August 8, 2014 ─ (BRONX, NY) ─ Frailty is a common condition associated with old age, characterized by weight loss, weakness, decreased activity level and reduced mobility, which together increase the risk of injury and death. Yet, not all elderly people become frail; some remain vigorous and robust well into old-age. The question remains: why?
Researchers at Albert Einstein College of Medicine of Yeshiva University have been awarded a $3.3 million grant from the National Institutes of Health (NIH) to study the role of genetics in protecting against frailty. The study will be led by Nir Barzilai, M.D., director of the Institute for Aging Research and the Ingeborg and Ira Leon Rennert Chair in Aging Research at Einstein and attending physician, medicine at Montefiore Medical Center, and Joe Verghese, M.B.B.S., the Murray D. Gross Memorial Faculty Scholar in Gerontology at Einstein, chief of geriatrics at Einstein and Montefiore and director of the Montefiore Einstein Center for the Aging Brain.
"People who are frail are more vulnerable to serious complications from falls or surgery and more susceptible to infection," said Dr. Verghese. "Understanding why some elderly people do not experience a loss of balance or strength and do not suffer from abnormal gait may help us prevent and treat such physical decline."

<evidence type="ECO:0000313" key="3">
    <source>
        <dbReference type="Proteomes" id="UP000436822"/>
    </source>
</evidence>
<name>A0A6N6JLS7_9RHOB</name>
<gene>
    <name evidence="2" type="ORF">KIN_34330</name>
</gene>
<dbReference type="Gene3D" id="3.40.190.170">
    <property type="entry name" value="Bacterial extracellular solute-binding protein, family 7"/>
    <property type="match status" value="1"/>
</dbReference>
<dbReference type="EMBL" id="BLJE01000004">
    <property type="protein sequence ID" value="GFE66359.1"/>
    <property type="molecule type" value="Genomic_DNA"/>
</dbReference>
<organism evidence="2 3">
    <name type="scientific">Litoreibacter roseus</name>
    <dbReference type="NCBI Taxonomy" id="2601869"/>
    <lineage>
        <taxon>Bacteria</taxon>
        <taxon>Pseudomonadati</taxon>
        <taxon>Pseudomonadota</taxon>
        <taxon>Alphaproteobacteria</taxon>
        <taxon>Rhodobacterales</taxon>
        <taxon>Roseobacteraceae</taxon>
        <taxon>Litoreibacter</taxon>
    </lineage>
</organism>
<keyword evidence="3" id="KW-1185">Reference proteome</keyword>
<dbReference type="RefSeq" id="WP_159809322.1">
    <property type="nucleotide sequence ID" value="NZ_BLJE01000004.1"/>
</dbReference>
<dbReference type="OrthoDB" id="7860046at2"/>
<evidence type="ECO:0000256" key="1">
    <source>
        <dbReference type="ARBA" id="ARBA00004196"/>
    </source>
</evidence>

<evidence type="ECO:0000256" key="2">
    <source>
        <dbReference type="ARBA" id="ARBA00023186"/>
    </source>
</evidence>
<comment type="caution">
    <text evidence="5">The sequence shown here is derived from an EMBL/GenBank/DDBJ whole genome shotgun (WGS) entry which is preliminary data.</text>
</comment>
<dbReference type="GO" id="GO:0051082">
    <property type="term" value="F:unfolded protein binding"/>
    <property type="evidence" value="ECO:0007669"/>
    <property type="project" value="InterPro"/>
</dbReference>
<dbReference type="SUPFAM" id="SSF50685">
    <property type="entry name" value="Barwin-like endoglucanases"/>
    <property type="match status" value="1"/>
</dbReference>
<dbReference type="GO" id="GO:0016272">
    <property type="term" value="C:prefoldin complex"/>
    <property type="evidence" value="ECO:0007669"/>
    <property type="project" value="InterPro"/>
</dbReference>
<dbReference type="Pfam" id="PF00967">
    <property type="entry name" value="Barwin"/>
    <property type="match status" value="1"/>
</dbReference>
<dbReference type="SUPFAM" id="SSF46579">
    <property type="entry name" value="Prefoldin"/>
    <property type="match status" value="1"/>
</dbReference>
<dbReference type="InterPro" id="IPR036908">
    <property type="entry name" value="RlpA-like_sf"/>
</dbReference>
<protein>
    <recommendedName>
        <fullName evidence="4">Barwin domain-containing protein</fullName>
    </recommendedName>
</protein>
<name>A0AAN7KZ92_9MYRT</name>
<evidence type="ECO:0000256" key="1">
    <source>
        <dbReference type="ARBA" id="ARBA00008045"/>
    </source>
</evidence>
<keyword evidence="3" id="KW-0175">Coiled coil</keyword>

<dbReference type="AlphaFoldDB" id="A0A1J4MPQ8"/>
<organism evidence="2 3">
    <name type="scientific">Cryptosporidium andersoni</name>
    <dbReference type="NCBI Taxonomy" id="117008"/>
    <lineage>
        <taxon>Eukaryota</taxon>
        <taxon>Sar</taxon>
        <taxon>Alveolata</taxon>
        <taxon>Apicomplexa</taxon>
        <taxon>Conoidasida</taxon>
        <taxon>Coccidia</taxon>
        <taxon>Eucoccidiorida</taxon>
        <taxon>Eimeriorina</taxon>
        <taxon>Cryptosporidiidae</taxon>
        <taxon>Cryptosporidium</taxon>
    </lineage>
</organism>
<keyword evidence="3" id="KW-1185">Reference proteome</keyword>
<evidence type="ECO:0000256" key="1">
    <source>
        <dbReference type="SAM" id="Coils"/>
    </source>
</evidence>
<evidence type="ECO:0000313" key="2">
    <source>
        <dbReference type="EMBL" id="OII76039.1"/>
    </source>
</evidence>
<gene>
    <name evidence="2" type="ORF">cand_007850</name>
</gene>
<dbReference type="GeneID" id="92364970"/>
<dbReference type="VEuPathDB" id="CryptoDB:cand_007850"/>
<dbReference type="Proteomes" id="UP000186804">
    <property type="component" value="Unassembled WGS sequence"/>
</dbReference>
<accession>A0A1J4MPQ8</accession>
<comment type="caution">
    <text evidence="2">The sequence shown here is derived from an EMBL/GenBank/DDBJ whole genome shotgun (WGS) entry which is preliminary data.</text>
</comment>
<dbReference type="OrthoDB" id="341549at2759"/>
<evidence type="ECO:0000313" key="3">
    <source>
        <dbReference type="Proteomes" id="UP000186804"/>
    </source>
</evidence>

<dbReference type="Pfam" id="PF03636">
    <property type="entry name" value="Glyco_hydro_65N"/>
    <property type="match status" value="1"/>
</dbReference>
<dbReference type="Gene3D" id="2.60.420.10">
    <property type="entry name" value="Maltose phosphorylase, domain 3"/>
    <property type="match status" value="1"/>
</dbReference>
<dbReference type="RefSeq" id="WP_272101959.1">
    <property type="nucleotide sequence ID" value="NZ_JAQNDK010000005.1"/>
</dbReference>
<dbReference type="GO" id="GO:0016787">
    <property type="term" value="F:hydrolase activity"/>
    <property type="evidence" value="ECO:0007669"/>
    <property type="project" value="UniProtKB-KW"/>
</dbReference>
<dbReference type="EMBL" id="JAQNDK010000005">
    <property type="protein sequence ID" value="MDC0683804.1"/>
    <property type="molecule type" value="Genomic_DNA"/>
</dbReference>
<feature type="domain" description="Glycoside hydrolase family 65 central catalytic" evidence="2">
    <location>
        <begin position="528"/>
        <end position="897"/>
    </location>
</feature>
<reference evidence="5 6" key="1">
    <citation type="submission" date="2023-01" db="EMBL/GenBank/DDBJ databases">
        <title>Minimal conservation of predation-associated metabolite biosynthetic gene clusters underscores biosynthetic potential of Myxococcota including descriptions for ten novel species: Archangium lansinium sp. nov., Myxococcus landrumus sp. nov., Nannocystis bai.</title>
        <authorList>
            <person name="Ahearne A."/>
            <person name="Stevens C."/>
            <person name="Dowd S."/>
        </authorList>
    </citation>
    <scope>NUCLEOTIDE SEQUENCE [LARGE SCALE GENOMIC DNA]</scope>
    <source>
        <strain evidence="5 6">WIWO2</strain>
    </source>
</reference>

The new project taps into the resources of Einstein's LonGenity Research Study, which builds upon the Longevity Genes Project, an ongoing 15-year study with more than 500 Ashkenazi Jews over the age of 95. LonGenity compares the genetics of the centenarians and their children with those with usual survival. Over the past 10 years, Dr. Barzilai's team has identified several biological markers that may explain their extreme longevity.
"We have shown that our centenarian participants have a significant genetic advantage over the general population. Their rare genetic variants have allowed them to live longer, healthier lives and avoid or significantly delay age-related diseases, such as Alzheimer's and type 2 diabetes," said Dr. Barzilai,. "We now want to know if a family history of those same 'longevity genes' reduces the risk for frailty."
The researchers will build on a pilot study funded by the American Federation for Aging Research that linked exceptional longevity to improved physical function and reduced risk of frailty. The Einstein team plans to further those initial efforts to identify gene variants that keep frailty at bay, explore biological pathways that may lead to frailty, and develop drugs that mimic the effect of those frailty-preventing genes.
The five-year grant, "Role of exceptional longevity genotypes in protection against frailty in aging" (R01AG044829), was awarded by the National Institute on Aging, part of the NIH.
|Contact: Kim Newman|
Albert Einstein College of Medicine